Transforming the governance of strategic and operational portfolio management in the Dutch Government’s Ministry of the Interior and Kingdom Relations improving its portfolio benefits realization using PeopleCert’s Portfolio, Programme and Project Management Maturity Model (P3M3)


The Ministry of the Interior and Kingdom Relations (BZK) is one of twelve ministries within the Dutch government. It is responsible for formulating policy, preparing legislation and regulations along with coordinating policy implementation.

Its overarching purpose is safeguarding democracy and effective public administration, with specific responsibilities including the quality of personnel and management in central government, public housing and government buildings.

There are nine Directorates General within the ministry, covering areas such as Digitalisation Public Sector and Society, Spatial Planning and Shared Services. 

ICT activities – making access to government services better, faster, cheaper – are a significant part of the ministry’s portfolio. Major initiatives have total costs ranging from €5 million to €178 million, and durations from 2.5 to 11 years.

In 2020 the organisation introduced Management of Portfolios (MoP) as a standard management method for the development of its portfolio management frameworks. PeopleCert’s Portfolio, Programme and Project Management Maturity Model (P3M3) and associated accredited consulting services were adopted to inform and plan improvement opportunities and measure achievements progressively.

In 2023, the CIO of the Ministry of the Interior and Kingdom Relations commissioned a formal P3M3-assessment to assess progress made in the development of both strategic and operational portfolio management governance, confirm achievements and inform further improvements. This initiative was conducted by Global Project Performance (a PeopleCert Accredited Consulting Partner - ACP).


Goals and challenges

The overall goal for the ministry is to ensure that its portfolio management capabilities enable the organisation to invest its scarce resources in change initiatives (projects and programmes) that are expected to deliver best value for money; taking into account risk exposure and appetite, and to deliver these initiatives effectively and efficiently in line with its associated business case objectives. In other words: doing the right things and doing the things right. As the government must be able to respond adequately to changing political priorities and circumstances it is of vital importance that the portfolio management maturity of the organisation is sufficiently defined, embedded and assured to enable adequate organisational agility.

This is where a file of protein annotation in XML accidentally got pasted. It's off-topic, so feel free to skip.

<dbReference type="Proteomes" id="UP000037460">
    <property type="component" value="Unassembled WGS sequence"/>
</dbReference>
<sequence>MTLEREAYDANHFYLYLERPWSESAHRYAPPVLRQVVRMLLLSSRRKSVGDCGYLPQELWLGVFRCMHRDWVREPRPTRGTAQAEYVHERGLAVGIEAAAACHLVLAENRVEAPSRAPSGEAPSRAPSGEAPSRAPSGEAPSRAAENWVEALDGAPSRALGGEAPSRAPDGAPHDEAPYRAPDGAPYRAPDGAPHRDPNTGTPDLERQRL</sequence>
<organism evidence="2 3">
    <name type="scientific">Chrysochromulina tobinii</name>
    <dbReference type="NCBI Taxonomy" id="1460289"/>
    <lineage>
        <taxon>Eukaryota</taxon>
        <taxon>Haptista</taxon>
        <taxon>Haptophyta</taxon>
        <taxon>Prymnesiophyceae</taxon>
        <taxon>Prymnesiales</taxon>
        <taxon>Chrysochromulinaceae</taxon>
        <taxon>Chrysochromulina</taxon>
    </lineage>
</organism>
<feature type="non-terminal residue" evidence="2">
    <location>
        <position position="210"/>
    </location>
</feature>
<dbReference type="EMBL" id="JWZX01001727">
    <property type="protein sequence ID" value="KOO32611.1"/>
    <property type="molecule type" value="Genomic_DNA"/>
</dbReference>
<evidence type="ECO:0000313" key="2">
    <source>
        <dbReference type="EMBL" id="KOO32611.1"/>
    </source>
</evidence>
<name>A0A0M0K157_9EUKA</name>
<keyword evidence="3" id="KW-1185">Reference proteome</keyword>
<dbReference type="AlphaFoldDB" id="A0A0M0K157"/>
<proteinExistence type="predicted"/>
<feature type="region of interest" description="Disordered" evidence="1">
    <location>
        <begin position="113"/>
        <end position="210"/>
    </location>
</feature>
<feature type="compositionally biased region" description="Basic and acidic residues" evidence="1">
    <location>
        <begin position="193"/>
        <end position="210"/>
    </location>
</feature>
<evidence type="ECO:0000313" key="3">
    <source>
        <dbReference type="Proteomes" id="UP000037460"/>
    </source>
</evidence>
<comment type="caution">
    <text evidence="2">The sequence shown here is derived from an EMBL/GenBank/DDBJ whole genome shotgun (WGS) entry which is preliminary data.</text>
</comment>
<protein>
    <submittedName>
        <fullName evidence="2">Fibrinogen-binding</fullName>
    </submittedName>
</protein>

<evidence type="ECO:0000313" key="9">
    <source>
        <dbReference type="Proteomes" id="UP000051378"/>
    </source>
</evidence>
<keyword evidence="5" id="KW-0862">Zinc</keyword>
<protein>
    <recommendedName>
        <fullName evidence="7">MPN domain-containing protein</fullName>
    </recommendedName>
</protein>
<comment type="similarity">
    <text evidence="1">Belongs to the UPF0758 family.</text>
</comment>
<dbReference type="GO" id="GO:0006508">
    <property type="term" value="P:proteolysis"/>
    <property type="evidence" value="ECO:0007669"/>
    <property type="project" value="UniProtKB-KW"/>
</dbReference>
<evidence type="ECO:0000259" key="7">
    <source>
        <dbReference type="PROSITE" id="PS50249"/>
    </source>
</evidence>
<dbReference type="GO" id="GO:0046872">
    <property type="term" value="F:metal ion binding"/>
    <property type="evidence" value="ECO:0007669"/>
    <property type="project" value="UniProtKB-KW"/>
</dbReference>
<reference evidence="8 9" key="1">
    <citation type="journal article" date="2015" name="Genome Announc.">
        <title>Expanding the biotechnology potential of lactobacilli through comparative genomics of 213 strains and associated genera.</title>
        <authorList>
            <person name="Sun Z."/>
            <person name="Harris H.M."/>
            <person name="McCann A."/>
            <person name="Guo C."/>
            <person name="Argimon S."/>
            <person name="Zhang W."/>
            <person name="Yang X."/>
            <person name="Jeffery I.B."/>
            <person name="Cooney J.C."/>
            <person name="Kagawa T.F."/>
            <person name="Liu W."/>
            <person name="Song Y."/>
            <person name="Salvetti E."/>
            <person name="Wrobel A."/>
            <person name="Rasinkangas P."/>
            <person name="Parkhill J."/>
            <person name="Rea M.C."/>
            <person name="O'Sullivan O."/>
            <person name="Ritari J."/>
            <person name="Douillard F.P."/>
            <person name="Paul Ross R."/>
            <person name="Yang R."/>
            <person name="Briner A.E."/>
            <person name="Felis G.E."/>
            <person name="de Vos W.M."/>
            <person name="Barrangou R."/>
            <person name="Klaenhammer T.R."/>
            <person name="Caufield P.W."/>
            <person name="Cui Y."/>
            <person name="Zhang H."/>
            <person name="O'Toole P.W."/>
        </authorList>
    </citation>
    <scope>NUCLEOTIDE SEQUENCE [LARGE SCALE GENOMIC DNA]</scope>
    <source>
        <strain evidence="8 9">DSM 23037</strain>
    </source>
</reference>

As in many other organisations, the ministry has been carrying out projects and programmes to deliver change. However, portfolio management aims to manage the inititiatives collectively and enable the organisation to direct scarce resources to where they add most value to society and achieve social return on investment (SROI).

A ministry with nine Directorates General and multiple entities and organisations is inherently complex. The challenge to professionalise portfolio management is augmented by the fact that (as in most organisations) the ministry must achieve this transformation in times of constrained resources and organisational energy.

Bottom up implementation strategy

At the start of its improvement initiative in 2020, the organisation decided to use a bottom up and incremental change strategy. Each of the nine organisational entities within the scope of the initiative were mandated to define, introduce, embed and integrate portfolio management within their own organisation first. Once established, this formed a foundation to further integrate portfolio management across the organisational entities in scope.

The P3M3 assessment in 2023 was aimed at assessing portfolio management maturity within nine organisational entities of the Ministry of the Interior and Kingdom Relations.

Magchiel van Meeteren, CIO for BZK, said: “We had built a community of portfolio managers from each entity in the ministry and provided them with a policy framework to comply with. While we had also conducted some self-assessments, I felt we needed a more objective view of our performance and maturity level.”

Within the Real Estate organisation of BZK, CIO Hans Loonen was already focused on improving portfolio management: “When I joined the department, we had only a list of projects, which is very different from thinking in portfolio terms. “I’m used to setting goals and prioritising what to achieve, so for me it was a no-brainer to find a mechanism to do this better.”